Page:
Following South Korea-US-Japan Trilateral Summit, North Korea Launches an SRBM

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Following South Korea-US-Japan Trilateral Summit, North Korea Launches an SRBM

Hours after KCNA published a belligerent statement from its foreign minister, the North launched a short-range ballistic missile toward its east coast on Thursday. 

Following South Korea-US-Japan Trilateral Summit, North Korea Launches an SRBM

South Korean President Yoon Suk-yeol, U.S. President Joe Biden, and Japanese Prime Minister Kishida Fumio take part in a trilateral summit on the sidelines of the East Asia Summit in Phnom Penh, Cambodia, Nov. 13 ,2022.

Credit: Office of the President, Republic of Korea

North Korea launched a short-range ballistic missile toward the waters off its east coast, the South Korean Joint Chiefs of Staff (JCS) said on Thursday.

The missile flew about 240 km with an altitude of 47 km. It was launched from the Wonsan area of Gangwon Province around 10:48 a.m. KST. This missile test came eight days after North Korea’s last missile firing, which was another SRBM launched toward its east coast.

Thursday’s missile test also came hours after Korea Central News Agency (KCNA), North Korea’s main state-controlled media, published a statement from Choe Son Hui, the North’s foreign minister.

In her first statement as foreign minister, Choe denounced the South Korea-U.S.-Japan trilateral summit that was held on the sidelines of the ASEAN Summit in Phnom Penh, Cambodia, on Sunday.

“I clarify a serious warning stand on the nonsensical remarks of the U.S., Japan and south Korea made at the tripartite summit a few days ago, about the ‘bolstered offer of extended deterrence’ and ‘strong and resolute counteraction’, asserting the DPRK’s legitimate and just military counteractions as ‘provocation’, even though such measures were incited by their own war drills for aggression,’” Choe said in her statement. (DPRK is an acronym of the North’s official name: Democratic People’s Republic of Korea.)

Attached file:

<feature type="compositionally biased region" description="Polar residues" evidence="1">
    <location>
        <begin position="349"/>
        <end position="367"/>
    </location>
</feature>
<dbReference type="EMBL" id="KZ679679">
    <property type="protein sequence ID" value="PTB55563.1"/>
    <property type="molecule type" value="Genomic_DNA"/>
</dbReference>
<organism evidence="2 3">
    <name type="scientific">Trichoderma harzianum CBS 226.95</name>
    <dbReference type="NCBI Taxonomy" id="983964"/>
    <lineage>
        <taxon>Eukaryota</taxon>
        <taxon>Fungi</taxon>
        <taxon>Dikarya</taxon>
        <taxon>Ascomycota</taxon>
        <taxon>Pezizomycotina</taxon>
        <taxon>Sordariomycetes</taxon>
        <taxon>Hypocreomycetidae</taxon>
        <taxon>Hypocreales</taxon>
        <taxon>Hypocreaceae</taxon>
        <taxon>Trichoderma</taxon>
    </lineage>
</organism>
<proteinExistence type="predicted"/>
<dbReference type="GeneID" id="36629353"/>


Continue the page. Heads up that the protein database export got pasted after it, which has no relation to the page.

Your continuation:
The leaders of the three countries – South Korea, the United States, and Japan – met on Sunday to reaffirm their joint commitment toward North Korea’s spate of missile launches. Since South Korean President Yoon Suk-yeol took office in May, the United States and its allies in the region have strengthened security cooperation to cope with the North’s missile threats appropriately. In the latest summit, the three leaders agreed to share “real-time missile warning data” to detect the North’s missile launches effectively.

As North Korea’s so-called adversaries are uniting over the North’s missile threats, Pyongyang warned of the results of this coalition.

“The recent tripartite talks will inevitably bring the situation on the Korean peninsula to such an unpredictable pass,” Choe said.

In the wake of Vigilant Storm, the largest-ever joint military air exercise between South Korea and the United States, North Korea launched dozens of missiles and hundreds of artillery shells as a response. After the drill ended, Pyongyang publicly released photos of its missile tests and claimed that the unprecedented missile launches from November 2 to November 5 were carried out as “corresponding military operations.”

During those operations, North Korea launched multiple ballistic missiles, including its Hwasong-17 intercontinental ballistic missile (ICBM) and other advanced short-range ballistic missiles. One of the SRBMs flew toward South Korea’s Ulleung County and landed across the Northern Limit Line – the de facto maritime border between the two Koreas – something that had not happened since the two Koreas divided. Seoul strongly condemned the North’s relatively direct threat to South Korean territory and vowed to respond decisively against the North’s missile threats.

Overall, North Korea deployed more than 180 military aircraft and fired advanced ballistic missiles, including tactical ballistic missiles, and air-to-surface guided missiles during the Vigilant Storm exercise. Pyongyang claimed that the “planned purposes” were successfully achieved through the corresponding military operations.

As the North scaled up its military activities amid the extensive South Korea-U.S. joint military drills, Washington reiterated its full commitment to defend Seoul and Tokyo under the name of extended deterrence. In her statement on Thursday, Choe said that “the U.S. will realize that it has now taken a gamble for which it will certainly regret.”

“The tighter the U.S. holds on to the ‘bolstered offer of extended deterrence to its allies and the more they intensify provocative and bluffing military activities on the Korean peninsula and in the region, the fiercer the DPRK’s military counteraction will be, in direct proportion to it, which will pose a more serious, realistic and inevitable threat to the U.S. and its vassal forces,” Choe said.